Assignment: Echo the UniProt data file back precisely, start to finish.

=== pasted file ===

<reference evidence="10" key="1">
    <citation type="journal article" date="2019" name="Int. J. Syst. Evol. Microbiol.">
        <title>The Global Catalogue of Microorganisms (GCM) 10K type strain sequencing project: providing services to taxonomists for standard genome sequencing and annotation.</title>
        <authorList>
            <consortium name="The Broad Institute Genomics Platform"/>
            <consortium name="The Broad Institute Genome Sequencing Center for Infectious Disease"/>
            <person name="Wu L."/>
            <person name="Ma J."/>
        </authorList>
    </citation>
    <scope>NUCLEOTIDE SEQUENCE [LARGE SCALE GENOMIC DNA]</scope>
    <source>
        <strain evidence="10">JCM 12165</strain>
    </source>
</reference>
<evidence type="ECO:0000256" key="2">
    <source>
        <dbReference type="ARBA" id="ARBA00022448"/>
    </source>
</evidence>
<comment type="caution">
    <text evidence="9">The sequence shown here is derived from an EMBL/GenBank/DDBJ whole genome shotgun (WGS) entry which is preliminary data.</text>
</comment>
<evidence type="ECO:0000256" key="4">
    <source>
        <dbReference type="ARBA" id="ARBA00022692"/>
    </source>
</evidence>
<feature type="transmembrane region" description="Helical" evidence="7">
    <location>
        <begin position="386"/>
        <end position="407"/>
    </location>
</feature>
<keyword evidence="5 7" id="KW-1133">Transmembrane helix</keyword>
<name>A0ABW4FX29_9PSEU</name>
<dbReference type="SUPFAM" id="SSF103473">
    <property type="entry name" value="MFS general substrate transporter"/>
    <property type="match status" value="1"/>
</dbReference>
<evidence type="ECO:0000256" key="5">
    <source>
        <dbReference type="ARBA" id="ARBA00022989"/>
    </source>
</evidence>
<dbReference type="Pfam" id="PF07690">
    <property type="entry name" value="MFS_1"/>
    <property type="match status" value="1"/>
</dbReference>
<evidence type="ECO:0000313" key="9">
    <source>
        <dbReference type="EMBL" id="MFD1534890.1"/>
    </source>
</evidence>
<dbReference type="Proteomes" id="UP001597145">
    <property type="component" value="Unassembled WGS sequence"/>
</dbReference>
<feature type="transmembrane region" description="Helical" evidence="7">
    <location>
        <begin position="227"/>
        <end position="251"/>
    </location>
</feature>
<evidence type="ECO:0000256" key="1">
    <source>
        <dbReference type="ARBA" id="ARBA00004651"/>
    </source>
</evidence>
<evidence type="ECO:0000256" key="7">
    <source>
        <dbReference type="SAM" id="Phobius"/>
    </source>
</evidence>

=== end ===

<reference evidence="10" key="1">
    <citation type="journal article" date="2019" name="Int. J. Syst. Evol. Microbiol.">
        <title>The Global Catalogue of Microorganisms (GCM) 10K type strain sequencing project: providing services to taxonomists for standard genome sequencing and annotation.</title>
        <authorList>
            <consortium name="The Broad Institute Genomics Platform"/>
            <consortium name="The Broad Institute Genome Sequencing Center for Infectious Disease"/>
            <person name="Wu L."/>
            <person name="Ma J."/>
        </authorList>
    </citation>
    <scope>NUCLEOTIDE SEQUENCE [LARGE SCALE GENOMIC DNA]</scope>
    <source>
        <strain evidence="10">JCM 12165</strain>
    </source>
</reference>
<evidence type="ECO:0000256" key="2">
    <source>
        <dbReference type="ARBA" id="ARBA00022448"/>
    </source>
</evidence>
<comment type="caution">
    <text evidence="9">The sequence shown here is derived from an EMBL/GenBank/DDBJ whole genome shotgun (WGS) entry which is preliminary data.</text>
</comment>
<evidence type="ECO:0000256" key="4">
    <source>
        <dbReference type="ARBA" id="ARBA00022692"/>
    </source>
</evidence>
<feature type="transmembrane region" description="Helical" evidence="7">
    <location>
        <begin position="386"/>
        <end position="407"/>
    </location>
</feature>
<keyword evidence="5 7" id="KW-1133">Transmembrane helix</keyword>
<name>A0ABW4FX29_9PSEU</name>
<dbReference type="SUPFAM" id="SSF103473">
    <property type="entry name" value="MFS general substrate transporter"/>
    <property type="match status" value="1"/>
</dbReference>
<evidence type="ECO:0000256" key="5">
    <source>
        <dbReference type="ARBA" id="ARBA00022989"/>
    </source>
</evidence>
<dbReference type="Pfam" id="PF07690">
    <property type="entry name" value="MFS_1"/>
    <property type="match status" value="1"/>
</dbReference>
<evidence type="ECO:0000313" key="9">
    <source>
        <dbReference type="EMBL" id="MFD1534890.1"/>
    </source>
</evidence>
<dbReference type="Proteomes" id="UP001597145">
    <property type="component" value="Unassembled WGS sequence"/>
</dbReference>
<feature type="transmembrane region" description="Helical" evidence="7">
    <location>
        <begin position="227"/>
        <end position="251"/>
    </location>
</feature>
<evidence type="ECO:0000256" key="1">
    <source>
        <dbReference type="ARBA" id="ARBA00004651"/>
    </source>
</evidence>
<evidence type="ECO:0000256" key="7">
    <source>
        <dbReference type="SAM" id="Phobius"/>
    </source>
</evidence>